"When you combine that with afterburners, it resulted in rate of descent that he didn’t recognize," as he started the descending half-loop, Groeneveld said.
It's possible that Kuss was too exhausted to fly that day, but also felt too much pressure to let anyone know, Shoemaker wrote in a letter closing the investigation.
"Every other squadron in the fleet has the ability to find a substitute pilot to complete the mission or execute an alternative mission," he wrote. "However, if one of the Blue Angels pilots is not ready, there are no other pilots who can readily cover their position for a show."
The Navy Flight Demonstration Squadron is unique that way, because there are only six pilots with very specific roles in the show. To prevent future tragedies will require a culture change, he added.
"Fundamentally, we will create an environment for NFDS where each pilot feels empowered to speak up before or during a brief if they feel they are not physically or mentally prepared for a flight."
Their shipmates will also have to look out for them, he wrote. There are well-established procedures in the fleet for pilots to "take a knee" if necessary, the Blues should follow them as well, he added.
Kuss' death sent shock waves throughout the Navy and Marine Corps and devastated aviation and air show enthusiasts.
He was mourned publicly in his hometown of Durango, Colorado, back at Naval Air Station Pensacola, Florida, and in Smyra, where the Blues' canceled their appearance in the Great Tennessee Air Show.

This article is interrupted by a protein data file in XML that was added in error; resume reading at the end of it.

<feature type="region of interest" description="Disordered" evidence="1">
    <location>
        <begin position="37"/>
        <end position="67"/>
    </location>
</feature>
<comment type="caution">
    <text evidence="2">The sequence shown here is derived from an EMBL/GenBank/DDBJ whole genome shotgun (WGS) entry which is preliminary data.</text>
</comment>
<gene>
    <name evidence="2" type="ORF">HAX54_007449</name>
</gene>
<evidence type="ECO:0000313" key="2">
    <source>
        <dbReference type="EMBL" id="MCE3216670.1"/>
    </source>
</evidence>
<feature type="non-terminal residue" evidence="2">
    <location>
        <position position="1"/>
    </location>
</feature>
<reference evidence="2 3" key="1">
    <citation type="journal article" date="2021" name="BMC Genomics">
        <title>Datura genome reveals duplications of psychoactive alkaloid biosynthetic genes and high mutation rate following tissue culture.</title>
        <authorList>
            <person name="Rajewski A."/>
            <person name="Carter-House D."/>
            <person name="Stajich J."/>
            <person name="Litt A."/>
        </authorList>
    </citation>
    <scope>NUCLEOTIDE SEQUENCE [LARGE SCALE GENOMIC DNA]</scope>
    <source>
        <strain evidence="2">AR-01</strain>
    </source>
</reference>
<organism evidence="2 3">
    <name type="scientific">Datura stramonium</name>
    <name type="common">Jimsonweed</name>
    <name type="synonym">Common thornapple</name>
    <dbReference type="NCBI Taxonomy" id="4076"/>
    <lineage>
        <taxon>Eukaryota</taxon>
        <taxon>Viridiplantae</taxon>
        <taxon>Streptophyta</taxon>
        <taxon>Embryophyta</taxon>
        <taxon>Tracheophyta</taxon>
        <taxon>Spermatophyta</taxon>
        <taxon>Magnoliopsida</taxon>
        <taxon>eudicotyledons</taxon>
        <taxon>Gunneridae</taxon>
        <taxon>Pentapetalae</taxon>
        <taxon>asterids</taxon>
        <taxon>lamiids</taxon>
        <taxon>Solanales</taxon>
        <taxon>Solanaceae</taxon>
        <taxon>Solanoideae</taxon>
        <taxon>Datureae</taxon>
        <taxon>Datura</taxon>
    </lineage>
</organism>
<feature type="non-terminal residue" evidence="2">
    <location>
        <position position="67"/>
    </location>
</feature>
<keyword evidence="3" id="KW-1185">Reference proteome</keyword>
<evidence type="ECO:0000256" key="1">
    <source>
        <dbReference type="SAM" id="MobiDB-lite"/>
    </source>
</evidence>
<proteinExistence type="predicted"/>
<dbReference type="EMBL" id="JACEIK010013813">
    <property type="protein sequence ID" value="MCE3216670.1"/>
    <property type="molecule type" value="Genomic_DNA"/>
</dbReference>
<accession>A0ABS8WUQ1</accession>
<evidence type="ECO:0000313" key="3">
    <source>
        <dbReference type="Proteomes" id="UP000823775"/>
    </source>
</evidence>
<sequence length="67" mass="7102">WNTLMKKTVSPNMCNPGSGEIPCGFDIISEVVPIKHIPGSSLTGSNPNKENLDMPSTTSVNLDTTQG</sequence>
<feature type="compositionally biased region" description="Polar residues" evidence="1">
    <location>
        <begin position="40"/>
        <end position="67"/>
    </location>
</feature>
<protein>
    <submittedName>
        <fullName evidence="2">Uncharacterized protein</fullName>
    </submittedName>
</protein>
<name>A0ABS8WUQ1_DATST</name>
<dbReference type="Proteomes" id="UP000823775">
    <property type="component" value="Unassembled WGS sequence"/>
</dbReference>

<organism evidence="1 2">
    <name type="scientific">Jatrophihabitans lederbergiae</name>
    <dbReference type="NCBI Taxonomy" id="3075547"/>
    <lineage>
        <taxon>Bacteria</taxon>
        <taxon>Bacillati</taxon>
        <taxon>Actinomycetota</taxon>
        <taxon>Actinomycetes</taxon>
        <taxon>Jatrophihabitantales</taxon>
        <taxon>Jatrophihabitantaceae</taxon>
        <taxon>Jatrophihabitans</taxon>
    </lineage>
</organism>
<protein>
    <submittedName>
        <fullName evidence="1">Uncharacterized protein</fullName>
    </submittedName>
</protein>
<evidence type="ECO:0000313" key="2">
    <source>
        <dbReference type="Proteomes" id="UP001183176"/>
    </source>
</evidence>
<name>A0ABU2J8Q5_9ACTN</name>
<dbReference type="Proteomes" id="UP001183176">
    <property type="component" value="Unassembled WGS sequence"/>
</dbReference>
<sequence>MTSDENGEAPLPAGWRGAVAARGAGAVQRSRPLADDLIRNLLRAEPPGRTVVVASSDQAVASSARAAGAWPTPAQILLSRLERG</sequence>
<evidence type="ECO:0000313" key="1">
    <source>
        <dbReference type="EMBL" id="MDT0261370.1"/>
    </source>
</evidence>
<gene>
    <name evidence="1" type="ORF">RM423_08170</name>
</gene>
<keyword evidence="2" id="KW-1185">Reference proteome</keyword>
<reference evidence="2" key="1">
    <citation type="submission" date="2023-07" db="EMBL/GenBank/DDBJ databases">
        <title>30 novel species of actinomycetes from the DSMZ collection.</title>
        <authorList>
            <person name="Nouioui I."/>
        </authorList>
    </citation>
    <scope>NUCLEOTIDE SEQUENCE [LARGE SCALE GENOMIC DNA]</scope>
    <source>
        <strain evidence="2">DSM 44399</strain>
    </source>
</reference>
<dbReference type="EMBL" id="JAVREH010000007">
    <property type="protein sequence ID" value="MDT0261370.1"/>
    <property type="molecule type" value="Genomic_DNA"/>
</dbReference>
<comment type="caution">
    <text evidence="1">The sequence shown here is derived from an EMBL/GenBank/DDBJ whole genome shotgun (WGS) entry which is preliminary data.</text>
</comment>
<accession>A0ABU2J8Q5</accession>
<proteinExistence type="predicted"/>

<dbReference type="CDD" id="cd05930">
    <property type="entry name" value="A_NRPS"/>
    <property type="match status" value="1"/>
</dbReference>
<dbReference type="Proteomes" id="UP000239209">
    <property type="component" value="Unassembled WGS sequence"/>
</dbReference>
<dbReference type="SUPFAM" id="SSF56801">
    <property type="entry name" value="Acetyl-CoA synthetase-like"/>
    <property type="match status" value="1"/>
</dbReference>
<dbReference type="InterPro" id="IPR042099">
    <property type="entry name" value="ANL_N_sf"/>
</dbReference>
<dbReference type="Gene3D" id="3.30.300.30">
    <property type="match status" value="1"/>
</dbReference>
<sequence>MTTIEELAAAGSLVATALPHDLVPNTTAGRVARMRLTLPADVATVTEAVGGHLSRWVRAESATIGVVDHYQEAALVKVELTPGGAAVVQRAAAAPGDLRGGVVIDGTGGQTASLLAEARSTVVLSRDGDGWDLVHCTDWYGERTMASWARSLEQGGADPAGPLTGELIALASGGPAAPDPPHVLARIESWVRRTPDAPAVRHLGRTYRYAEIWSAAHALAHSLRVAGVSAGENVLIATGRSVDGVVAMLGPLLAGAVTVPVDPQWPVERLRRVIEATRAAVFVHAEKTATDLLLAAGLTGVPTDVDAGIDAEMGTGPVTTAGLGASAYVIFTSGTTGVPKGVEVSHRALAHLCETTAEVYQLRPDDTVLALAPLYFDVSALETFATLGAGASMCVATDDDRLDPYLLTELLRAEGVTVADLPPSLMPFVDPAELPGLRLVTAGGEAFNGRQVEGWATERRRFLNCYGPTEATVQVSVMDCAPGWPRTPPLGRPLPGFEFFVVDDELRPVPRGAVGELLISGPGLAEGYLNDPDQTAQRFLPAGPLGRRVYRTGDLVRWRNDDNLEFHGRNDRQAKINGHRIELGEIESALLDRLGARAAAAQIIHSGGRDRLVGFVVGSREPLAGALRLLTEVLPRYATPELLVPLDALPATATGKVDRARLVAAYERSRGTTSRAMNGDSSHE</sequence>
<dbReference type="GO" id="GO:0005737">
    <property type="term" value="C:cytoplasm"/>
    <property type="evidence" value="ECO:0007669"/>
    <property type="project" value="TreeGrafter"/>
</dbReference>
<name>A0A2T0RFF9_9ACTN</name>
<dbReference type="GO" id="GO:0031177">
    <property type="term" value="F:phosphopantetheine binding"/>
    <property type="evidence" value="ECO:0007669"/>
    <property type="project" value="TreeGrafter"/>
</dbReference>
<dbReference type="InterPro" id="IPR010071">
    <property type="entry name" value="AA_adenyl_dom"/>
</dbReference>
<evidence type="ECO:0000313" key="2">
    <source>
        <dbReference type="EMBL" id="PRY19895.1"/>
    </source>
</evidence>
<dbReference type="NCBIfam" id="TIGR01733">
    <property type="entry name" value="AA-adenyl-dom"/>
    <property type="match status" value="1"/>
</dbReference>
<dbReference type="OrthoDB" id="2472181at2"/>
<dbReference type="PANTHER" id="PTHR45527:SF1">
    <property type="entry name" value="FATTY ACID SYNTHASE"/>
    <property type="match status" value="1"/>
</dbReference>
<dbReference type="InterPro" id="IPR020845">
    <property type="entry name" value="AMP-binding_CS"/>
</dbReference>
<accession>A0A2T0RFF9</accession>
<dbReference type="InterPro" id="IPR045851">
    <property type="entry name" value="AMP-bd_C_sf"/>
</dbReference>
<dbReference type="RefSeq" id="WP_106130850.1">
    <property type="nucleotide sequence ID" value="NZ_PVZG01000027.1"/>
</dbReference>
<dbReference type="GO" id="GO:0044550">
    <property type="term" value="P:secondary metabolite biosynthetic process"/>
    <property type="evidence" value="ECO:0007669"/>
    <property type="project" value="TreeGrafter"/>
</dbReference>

They canceled several more appearances after that, returning to the sky in July as a five-some and a month later adding a new No. 6 pilot.
In the meantime, the team also made changes to the way it operates. A dozen immediate action items were identified in the investigation and are already completed. Five long-term initiatives are also underway.
"The Split-S maneuver is no longer to be performed in the show until further notice," Groeneveld added.
Shoemaker, the Navy's air boss, also ordered an altitude buffer during shows, a review of airspeed requirements for maneuvers and that weather flying decisions be made by the squadron boss and carried out by the whole team, rather than the previous policy of the four diamond pilots and the solos making decisions separately.
Long-term changes include an annual review of squadron training, maintenance and culture to be done by an F/A-18 expert in the off season, an assessment of all maneuvers and their prescribed altitudes, an adjustment to season schedules to allow more rest, selection of new commanding officers earlier in the year to give new leaders more time to get familiar with standard operating procedures and codifying winter training and standardization in the squadron's SOPs, to be signed off at the beginning of each season.
The Blues have eight more shows scheduled this year before their homecoming on Nov. 11 in Pensacola. One of those shows, to be determined, will be canceled, Groeneveld said, to give the team a break as the season comes to an end.